Isaacson attributes much of Florence's success in this era, when it was politically and culturally far more prominent than its size and wealth would suggest, to its tolerance of characters like Leonardo and Michelangelo. And maybe that is partly true. Which makes me wonder, why was this society so tolerant of sexual and other deviants? Why did even the popes regularly employ gay, heretical, or otherwise compromised artists, writers, and philosophers?
However it happened, Italy in this period was dominated by a noble class that was radically insecure, and as a result they seized on every available means to enhance their status and position. This included striving for prominence in culture. What we call Renaissance humanism arose from a competition in Latin rhetoric, as any ambitious aristocrat hired a secretary who could write letters in a style approximating that of Cicero or Livy. The truly ambitious leaders -- the Medici, the d'Estes, the Sforzas -- built up whole courts of intellectuals who would do the secretarial work and also stage festivals, design buildings, write poetry dedicated to their patrons, debate philosophy, and generally set a high tone. Most relevant for our purposes, this ambition included the promotion of art. And not just the usual old sort of art, but something new and exciting, something that would make waves and spread the fame of both the artist and his patron. Full of their own self-importance, they proclaimed this intellectual movement the "rebirth" of ancient art and learning.
One of the noble clans that entered this competition, trying to enhance their questionable status through the promotion of new-style art and pagan-inspired philosophy, was the Popes. Even under the most dubious of Renaissance popes the papacy was more than just another Italian principality, but in many ways it did act as one. The popes of this era were almost all Italians and they took their ideas about how a grand man should act from the Renaissance milieu. They thought that to enhance the papacy's prestige, impress the kings and emperors with whom they negotiated, regain control of the land around Rome that they thought should belong to them, and promote Christianity around the world, they should act like the Medici and Sforzas: dress sumptuously, stage elaborate festivals, create courts full of humanist intellectuals, and hire the most brilliant artists to create paintings, sculptures and buildings in the glorious new style.
In 1494, well before Luther nailed his theses to the church door, Florence itself was convulsed by a revolt against the Medici and the rest of the city's intellectual and cultural elite. The revolt was led by a friar named Girolamo Savonarola. Savonarola preached against luxury, corruption, and immorality, and he got the citizens of Florence to stage "bonfires of the vanities" in which they burned lavish clothes and other symbols of frivolous wealth. He also denounced the exploitation of the poor by the rich and called for a Republic of virtue rather than a state dominated by rich nobles and their hangers on. Savonarola's reign was brief and in 1498 he fell from power and was burned at the stake, but in his aftermath the politics of Florence changed. Before him Florence had been a Republic ruled by councils, which the Medici and allied families had dominated behind the scenes. After Savonarola's fall the Medici had themselves made Dukes, and for the next century Florence's politics saw a struggle of the Dukes and their worldly court against the Piagnoni, the people who wanted a return to the Republic in its highly religious, highly virtuous form. The artists were all on the side of the Dukes.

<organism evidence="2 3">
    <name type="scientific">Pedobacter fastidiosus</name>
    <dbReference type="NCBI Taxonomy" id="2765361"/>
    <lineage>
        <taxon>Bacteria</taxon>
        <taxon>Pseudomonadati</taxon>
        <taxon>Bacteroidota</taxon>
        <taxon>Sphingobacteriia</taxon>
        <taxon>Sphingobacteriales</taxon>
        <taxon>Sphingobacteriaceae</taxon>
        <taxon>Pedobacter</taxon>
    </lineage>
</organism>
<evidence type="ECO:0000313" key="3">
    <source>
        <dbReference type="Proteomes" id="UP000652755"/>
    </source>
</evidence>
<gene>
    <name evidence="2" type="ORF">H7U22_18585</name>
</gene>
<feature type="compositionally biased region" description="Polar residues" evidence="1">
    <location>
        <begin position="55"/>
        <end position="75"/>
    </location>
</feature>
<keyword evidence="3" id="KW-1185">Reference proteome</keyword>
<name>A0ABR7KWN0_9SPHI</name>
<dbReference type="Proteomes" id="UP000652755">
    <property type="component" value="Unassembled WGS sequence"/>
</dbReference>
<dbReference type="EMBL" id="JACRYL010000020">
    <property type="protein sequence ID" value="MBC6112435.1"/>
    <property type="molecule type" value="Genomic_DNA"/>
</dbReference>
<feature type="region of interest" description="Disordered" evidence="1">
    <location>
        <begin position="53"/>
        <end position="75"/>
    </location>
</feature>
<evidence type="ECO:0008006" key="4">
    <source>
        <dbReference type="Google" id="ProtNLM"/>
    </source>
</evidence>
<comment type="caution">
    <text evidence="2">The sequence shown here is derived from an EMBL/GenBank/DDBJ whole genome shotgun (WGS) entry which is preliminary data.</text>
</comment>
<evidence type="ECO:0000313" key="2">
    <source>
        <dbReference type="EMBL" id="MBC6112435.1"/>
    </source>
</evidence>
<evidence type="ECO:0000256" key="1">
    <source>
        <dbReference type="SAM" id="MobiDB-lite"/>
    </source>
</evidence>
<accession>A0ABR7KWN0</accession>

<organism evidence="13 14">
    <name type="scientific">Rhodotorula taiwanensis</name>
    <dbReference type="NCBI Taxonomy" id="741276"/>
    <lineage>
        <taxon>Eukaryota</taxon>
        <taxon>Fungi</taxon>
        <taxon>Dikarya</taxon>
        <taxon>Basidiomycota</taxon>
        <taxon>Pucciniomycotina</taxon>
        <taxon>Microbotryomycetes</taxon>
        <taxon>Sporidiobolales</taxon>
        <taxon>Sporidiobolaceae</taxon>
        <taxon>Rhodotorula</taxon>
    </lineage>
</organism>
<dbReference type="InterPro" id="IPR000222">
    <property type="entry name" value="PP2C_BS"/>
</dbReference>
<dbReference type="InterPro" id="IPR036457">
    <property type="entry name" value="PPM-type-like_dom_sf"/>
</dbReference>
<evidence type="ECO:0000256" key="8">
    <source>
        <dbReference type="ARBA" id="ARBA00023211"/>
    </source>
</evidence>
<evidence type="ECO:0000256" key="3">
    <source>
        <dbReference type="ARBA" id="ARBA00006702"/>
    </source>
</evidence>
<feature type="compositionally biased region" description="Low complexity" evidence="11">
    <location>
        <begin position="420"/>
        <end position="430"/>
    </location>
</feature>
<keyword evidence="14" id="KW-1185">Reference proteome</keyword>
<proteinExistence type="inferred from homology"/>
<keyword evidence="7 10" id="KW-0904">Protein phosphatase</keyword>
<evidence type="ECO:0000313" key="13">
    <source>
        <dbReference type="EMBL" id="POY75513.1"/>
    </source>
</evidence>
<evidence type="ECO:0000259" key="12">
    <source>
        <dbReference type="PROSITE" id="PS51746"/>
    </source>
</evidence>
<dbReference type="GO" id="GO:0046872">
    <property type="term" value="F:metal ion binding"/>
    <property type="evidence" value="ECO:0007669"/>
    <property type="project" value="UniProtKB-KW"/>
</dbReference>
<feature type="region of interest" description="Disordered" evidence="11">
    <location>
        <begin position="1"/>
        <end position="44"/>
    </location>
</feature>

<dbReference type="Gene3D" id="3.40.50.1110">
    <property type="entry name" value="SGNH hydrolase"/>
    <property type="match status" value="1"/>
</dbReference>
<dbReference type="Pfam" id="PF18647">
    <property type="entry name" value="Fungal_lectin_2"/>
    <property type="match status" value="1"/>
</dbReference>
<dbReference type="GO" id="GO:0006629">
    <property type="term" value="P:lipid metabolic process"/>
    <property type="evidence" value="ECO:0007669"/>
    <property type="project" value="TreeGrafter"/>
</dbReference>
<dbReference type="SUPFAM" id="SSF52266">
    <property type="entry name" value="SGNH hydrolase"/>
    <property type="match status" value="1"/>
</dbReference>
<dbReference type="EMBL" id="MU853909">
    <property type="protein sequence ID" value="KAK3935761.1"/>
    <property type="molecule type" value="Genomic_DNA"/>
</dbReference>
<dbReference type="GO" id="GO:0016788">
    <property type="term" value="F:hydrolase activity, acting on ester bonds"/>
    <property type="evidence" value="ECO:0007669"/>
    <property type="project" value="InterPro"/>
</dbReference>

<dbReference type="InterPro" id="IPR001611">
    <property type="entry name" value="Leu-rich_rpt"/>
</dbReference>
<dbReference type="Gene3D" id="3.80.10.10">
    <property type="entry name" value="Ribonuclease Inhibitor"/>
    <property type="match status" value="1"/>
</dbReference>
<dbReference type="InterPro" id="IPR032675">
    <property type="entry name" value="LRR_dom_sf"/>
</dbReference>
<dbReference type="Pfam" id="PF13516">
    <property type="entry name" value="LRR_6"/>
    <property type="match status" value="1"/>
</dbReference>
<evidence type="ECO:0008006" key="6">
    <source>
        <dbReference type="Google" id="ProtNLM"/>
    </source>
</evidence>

Famous painting by Leonard of the Duke of Milan's Mistress
The world within which gay artists and other outlandish Renaissance characters flourished was aristocratic and corrupt, with little concern for morality. (Well, except for that of young women from good families, who were subject to the usual Mediterranean restrictions.) This society worshiped money, power, and glory, however gotten. It was notably tolerant of new ideas, provided they could be dressed up in Roman clothes, and loved experiment in art, architecture, science, and other realms. It impossible to imagine that an oddball fop like Leonardo could have amounted to anything in a more moralistic society, or that he could have risen from a notary's illegitimate son to intimate companion of dukes and kings in one more devoted to tradition.
The temptation to transpose these ideas to our own time is irresistible, at least for me. We, too, have a cultural elite that is devoted to freedom and creativity, worships success, and has little regard for traditional morality. We, too, have a populace that sometimes calls for a more fair and more moral society. In our world the rich signal their arrival by allying with that cultural elite, spending their vast fortunes on paintings by Basquiat or photographs by Andy Warhol. The question of where political virtue lies is a hard one. Does it lie with the elite that extracts an unfair share of the wealth but tolerates gay artists and other nonconformists and promotes exciting new art and science? Or with the exploited masses, who long for justice but would send the gay artists to jail if they could?
It is simply never true that all the things you like are allied together against the things you hate, not matter what the basis of your politics. The world is simply not like that, and never has been.